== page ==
CLEVELAND, Ohio -- Cleveland's skies won't be completely clear for today's solar eclipse. While the Cleveland area will have plenty of sunshine out there late this morning, a few more clouds will stream in through the afternoon.
Don't despair. It won't be totally overcast, but clouds may cover the sun from time to time.
The solar eclipse begins at 1:06 p.m. in Northeast Ohio and ends at 3:51 p.m. The best time to see it will be around 2:30 p.m.
Cleveland 19 News Meteorologist Jeff Tanchak said Monday will be sunny with a high of 84 degrees.
There is no chance of rain. There will be little to no cloud coverage.
On Aug. 21, in the middle of the day it will get nearly completely dark in Cleveland thanks to the first solar eclipse since 1918.
A total solar eclipse will move the moon in front of the sun casting a shadow on all 50 states, and in Northeast Ohio we will have about an 80 percent blockage around 2:30 p.m.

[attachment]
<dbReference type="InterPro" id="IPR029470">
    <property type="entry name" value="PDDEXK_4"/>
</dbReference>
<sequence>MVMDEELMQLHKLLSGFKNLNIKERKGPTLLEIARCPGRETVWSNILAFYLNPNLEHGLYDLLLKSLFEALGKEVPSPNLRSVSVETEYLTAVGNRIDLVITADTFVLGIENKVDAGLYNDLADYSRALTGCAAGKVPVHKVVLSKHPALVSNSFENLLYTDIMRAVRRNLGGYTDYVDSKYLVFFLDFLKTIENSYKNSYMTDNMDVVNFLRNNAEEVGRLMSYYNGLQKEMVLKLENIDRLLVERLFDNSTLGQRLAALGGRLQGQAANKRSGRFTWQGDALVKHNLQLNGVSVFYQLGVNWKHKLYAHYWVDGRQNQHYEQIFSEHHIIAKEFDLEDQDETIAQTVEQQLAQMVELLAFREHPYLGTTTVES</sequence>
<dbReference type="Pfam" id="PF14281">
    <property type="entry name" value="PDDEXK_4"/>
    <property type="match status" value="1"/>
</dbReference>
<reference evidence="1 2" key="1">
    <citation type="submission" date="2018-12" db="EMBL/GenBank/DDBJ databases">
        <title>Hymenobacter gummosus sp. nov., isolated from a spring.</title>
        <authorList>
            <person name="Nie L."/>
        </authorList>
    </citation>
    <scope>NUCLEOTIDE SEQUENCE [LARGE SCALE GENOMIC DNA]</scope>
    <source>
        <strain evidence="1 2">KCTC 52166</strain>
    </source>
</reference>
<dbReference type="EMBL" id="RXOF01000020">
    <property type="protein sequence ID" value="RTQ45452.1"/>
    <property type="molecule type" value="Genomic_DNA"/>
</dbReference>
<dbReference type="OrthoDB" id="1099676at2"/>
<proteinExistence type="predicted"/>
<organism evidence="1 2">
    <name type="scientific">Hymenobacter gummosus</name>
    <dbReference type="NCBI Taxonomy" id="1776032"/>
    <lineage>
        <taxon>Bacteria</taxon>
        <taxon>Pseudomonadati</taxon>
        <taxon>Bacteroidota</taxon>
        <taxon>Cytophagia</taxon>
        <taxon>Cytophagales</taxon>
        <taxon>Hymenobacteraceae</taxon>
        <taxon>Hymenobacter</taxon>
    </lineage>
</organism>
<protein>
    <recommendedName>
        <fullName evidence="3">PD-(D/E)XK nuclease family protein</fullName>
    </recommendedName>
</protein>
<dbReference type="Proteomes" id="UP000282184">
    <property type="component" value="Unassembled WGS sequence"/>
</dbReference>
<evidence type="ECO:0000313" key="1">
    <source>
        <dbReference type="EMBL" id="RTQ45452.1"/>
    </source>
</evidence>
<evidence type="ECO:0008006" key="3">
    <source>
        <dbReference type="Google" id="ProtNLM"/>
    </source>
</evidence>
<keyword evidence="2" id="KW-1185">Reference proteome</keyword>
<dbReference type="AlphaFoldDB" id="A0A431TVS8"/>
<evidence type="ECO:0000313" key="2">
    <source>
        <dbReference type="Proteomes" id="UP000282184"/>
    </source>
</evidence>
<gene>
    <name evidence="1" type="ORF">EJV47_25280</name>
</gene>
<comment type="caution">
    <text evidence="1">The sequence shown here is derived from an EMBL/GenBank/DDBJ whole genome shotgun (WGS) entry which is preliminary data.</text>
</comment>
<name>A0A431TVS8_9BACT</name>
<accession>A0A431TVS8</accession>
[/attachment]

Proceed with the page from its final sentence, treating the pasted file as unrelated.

According to NASA the last total solar eclipse to pass over the US coast to coast was 1918. The next time it will happen is in 2024. NASA has a complete website with all of the information on the 2017 total eclipse here.
Here's an animation from NASA of the shadow of the eclipse as it passes over Ohio.
The full eclipse will only be visible through a swath of the country starting in the Northwest in Oregon and stretching Southeast as it heads towards South Carolina. This area is being called the path of totality.
The website Vox has a helpful interactive site where you can place your zip code in the yellow box and it will diagram for you the entire event including how much of the sun will be blocked where you are.
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